Friday, August 6, 2010

William Gibson on PKD

I'm not much of a tweeter (twitterer?) but I do love following Sarah Palin, some of my favorite pro skateboarders, and cyberpunks like William Gibson (who goes by the handle GreatDismal). I asked Gibson if he'd be willing to talk about PKD's influence. His response was short, sweet, and interesting:

8 comments:

Anonymous said...

It comes off as sort of negative-sounding...but if it's true, it's true, right?

Adrian said...

Kind of strange to hear him say that, considering he *did* write a decent introduction to the PKD 1974 letters book.

Anonymous said...

No doubt true, but I kept thinking last night, as I watched "Moon", that PDK's influence just continues to expand.

Torley said...

I LOVED "Moon". Everything about it went together extremely well. I can't think of the real moon without hearing Clint Mansell's piano + drums-driven riffs.

As for William Gibson, I appreciate the man's ideas and his tremendous influence on cyberpunk, but I found Neuromancer very dry and boring. Neal Stephenson's blend of high culture and lowbrow humor is much more to my taste, as is PKD's style.

ct-scan said...

The longer answer is posted in his blog...I ran across this a few years ago. I really like Gibson...but it's not hard to see from his writing that PKD wasn't much of an influence.

http://www.williamgibsonbooks.com/archive/2003_01_01_archive.asp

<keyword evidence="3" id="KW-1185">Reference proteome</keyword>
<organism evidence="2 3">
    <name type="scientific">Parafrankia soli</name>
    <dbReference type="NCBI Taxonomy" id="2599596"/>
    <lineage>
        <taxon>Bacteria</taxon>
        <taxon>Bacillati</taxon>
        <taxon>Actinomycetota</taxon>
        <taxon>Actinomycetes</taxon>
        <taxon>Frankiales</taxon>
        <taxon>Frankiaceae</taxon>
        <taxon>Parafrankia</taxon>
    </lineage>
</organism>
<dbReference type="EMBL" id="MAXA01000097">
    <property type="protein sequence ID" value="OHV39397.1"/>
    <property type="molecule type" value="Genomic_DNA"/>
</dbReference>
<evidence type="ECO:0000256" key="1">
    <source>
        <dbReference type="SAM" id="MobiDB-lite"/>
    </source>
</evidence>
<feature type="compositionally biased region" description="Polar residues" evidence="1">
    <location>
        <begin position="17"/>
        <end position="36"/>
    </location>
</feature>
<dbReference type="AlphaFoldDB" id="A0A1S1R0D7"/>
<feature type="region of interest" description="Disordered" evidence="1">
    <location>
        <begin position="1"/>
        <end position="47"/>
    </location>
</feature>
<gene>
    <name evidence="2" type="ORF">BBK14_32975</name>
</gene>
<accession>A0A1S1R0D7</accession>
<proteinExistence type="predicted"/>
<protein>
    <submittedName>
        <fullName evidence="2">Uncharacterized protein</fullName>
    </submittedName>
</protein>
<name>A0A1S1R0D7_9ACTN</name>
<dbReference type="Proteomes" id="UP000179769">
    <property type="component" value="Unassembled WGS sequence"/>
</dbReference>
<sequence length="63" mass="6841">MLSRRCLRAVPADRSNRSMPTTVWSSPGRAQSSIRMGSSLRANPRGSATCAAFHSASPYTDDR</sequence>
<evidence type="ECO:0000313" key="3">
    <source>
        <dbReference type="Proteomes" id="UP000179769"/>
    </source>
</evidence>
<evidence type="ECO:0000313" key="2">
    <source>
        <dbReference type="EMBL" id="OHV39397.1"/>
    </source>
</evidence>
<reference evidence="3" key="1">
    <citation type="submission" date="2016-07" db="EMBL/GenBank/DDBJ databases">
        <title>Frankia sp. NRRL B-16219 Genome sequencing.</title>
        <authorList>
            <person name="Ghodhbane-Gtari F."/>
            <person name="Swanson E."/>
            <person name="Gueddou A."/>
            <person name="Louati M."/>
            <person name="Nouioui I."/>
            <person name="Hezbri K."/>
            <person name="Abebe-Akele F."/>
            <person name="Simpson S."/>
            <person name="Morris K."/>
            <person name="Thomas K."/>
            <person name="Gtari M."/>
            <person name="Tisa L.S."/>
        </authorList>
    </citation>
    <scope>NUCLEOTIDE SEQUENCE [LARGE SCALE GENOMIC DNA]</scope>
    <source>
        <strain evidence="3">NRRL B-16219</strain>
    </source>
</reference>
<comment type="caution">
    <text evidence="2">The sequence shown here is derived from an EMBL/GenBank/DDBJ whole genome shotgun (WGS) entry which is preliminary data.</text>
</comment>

"Monday, January 13, 2003

posted 5:28 PM
PHILIP K. DICK

I usually skip the “influence” questions, on grounds that if you know your own influences, your digestion’s pretty sluggish. I’ll make an exception, though, when someone suggests an influence I know I haven’t had, and PKD is definitely one of those.

I read THE MAN IN THE HIGH CASTLE when I was twelve or so, and a proud new member of the Science Fiction Book Club. The concept of American vintage collectibles in a Japanese universe stuck with me, and not much else. Thereafter, I read virtually no PKD. Why? My guess is that my MDR of paranoia was satisfied by reading Pynchon instead, and my regular nature-of-reality workout provided by the ever-limber Jorge Luis Borges. Dick just never found a niche in my ecology of favorite writers.

While I’m at this, I’ve never read much Chandler either, another frequently supposed influence. The real deal, in that particular rainslick modality, for me, is Dashiell Hammett. Invented the vehicle, as far as I know, though Chandler brought a classier chassis to it. "

ct-scan said...

Clint Mansell and Moon...both are wonderful!

Kept waiting for the main character to start running a radio station from up there =)

Mr. Hand said...

I wonder if it's just a coincidence that Gibson is not a very good writer. Perhaps there is some accounting for taste. I think his introduction to the Letters reflects his popularity more than his appropriateness. (Now the RAW introduction, and the Terence McKenna appendix to the Exegesis... those are a little more appropriate!)

ZenWoman said...

I'm pretty disappointed to hear that Gibson wasn't a Phil-fan. But, I also agree with another poster about Neal Stephenson's better blend of culture and humor. Snowcrash completely changed my life (in terms of jacking into the Metaverse), much as PKD did on so many levels. I'm going to the festival, too, for the Intergalactic Release of my novel, in which Phil is a major character and essential to my story and title: A Kindred Spirit.
And, also to meet the Total Ultimate Dave Dick-heads (Gill and Hyde ;) FDO Forever!!